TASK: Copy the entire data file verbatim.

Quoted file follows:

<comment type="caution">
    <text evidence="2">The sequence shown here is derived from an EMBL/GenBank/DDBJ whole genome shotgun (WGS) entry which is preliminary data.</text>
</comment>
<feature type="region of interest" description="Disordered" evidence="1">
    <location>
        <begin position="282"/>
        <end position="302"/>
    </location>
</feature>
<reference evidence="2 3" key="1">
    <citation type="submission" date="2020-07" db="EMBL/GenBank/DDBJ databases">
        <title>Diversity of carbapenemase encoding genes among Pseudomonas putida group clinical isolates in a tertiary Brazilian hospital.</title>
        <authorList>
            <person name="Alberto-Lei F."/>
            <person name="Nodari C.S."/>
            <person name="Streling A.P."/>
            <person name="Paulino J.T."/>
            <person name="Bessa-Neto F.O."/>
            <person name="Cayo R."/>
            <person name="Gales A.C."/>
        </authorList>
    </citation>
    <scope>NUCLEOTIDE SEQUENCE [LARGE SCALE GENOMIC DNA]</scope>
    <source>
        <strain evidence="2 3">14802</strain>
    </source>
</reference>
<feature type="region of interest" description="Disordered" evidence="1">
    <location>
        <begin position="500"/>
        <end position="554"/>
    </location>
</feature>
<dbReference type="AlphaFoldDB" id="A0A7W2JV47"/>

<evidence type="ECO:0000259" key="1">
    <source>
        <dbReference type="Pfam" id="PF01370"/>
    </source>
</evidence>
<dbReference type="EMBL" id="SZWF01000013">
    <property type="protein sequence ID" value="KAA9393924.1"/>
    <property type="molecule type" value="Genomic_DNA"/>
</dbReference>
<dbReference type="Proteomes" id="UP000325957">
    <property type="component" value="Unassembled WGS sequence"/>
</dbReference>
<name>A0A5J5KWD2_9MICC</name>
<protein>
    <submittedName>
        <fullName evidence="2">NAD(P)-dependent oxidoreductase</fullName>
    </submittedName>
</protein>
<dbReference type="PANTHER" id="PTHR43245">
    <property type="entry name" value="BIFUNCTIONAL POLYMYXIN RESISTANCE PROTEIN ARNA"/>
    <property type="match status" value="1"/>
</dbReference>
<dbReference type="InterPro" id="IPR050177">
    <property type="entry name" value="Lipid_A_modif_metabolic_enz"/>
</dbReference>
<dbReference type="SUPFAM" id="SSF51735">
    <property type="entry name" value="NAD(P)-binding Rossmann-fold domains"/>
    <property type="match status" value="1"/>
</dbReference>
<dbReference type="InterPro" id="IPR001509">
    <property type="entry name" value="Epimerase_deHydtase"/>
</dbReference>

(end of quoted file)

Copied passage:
<comment type="caution">
    <text evidence="2">The sequence shown here is derived from an EMBL/GenBank/DDBJ whole genome shotgun (WGS) entry which is preliminary data.</text>
</comment>
<feature type="region of interest" description="Disordered" evidence="1">
    <location>
        <begin position="282"/>
        <end position="302"/>
    </location>
</feature>
<reference evidence="2 3" key="1">
    <citation type="submission" date="2020-07" db="EMBL/GenBank/DDBJ databases">
        <title>Diversity of carbapenemase encoding genes among Pseudomonas putida group clinical isolates in a tertiary Brazilian hospital.</title>
        <authorList>
            <person name="Alberto-Lei F."/>
            <person name="Nodari C.S."/>
            <person name="Streling A.P."/>
            <person name="Paulino J.T."/>
            <person name="Bessa-Neto F.O."/>
            <person name="Cayo R."/>
            <person name="Gales A.C."/>
        </authorList>
    </citation>
    <scope>NUCLEOTIDE SEQUENCE [LARGE SCALE GENOMIC DNA]</scope>
    <source>
        <strain evidence="2 3">14802</strain>
    </source>
</reference>
<feature type="region of interest" description="Disordered" evidence="1">
    <location>
        <begin position="500"/>
        <end position="554"/>
    </location>
</feature>
<dbReference type="AlphaFoldDB" id="A0A7W2JV47"/>

<evidence type="ECO:0000259" key="1">
    <source>
        <dbReference type="Pfam" id="PF01370"/>
    </source>
</evidence>
<dbReference type="EMBL" id="SZWF01000013">
    <property type="protein sequence ID" value="KAA9393924.1"/>
    <property type="molecule type" value="Genomic_DNA"/>
</dbReference>
<dbReference type="Proteomes" id="UP000325957">
    <property type="component" value="Unassembled WGS sequence"/>
</dbReference>
<name>A0A5J5KWD2_9MICC</name>
<protein>
    <submittedName>
        <fullName evidence="2">NAD(P)-dependent oxidoreductase</fullName>
    </submittedName>
</protein>
<dbReference type="PANTHER" id="PTHR43245">
    <property type="entry name" value="BIFUNCTIONAL POLYMYXIN RESISTANCE PROTEIN ARNA"/>
    <property type="match status" value="1"/>
</dbReference>
<dbReference type="InterPro" id="IPR050177">
    <property type="entry name" value="Lipid_A_modif_metabolic_enz"/>
</dbReference>
<dbReference type="SUPFAM" id="SSF51735">
    <property type="entry name" value="NAD(P)-binding Rossmann-fold domains"/>
    <property type="match status" value="1"/>
</dbReference>
<dbReference type="InterPro" id="IPR001509">
    <property type="entry name" value="Epimerase_deHydtase"/>
</dbReference>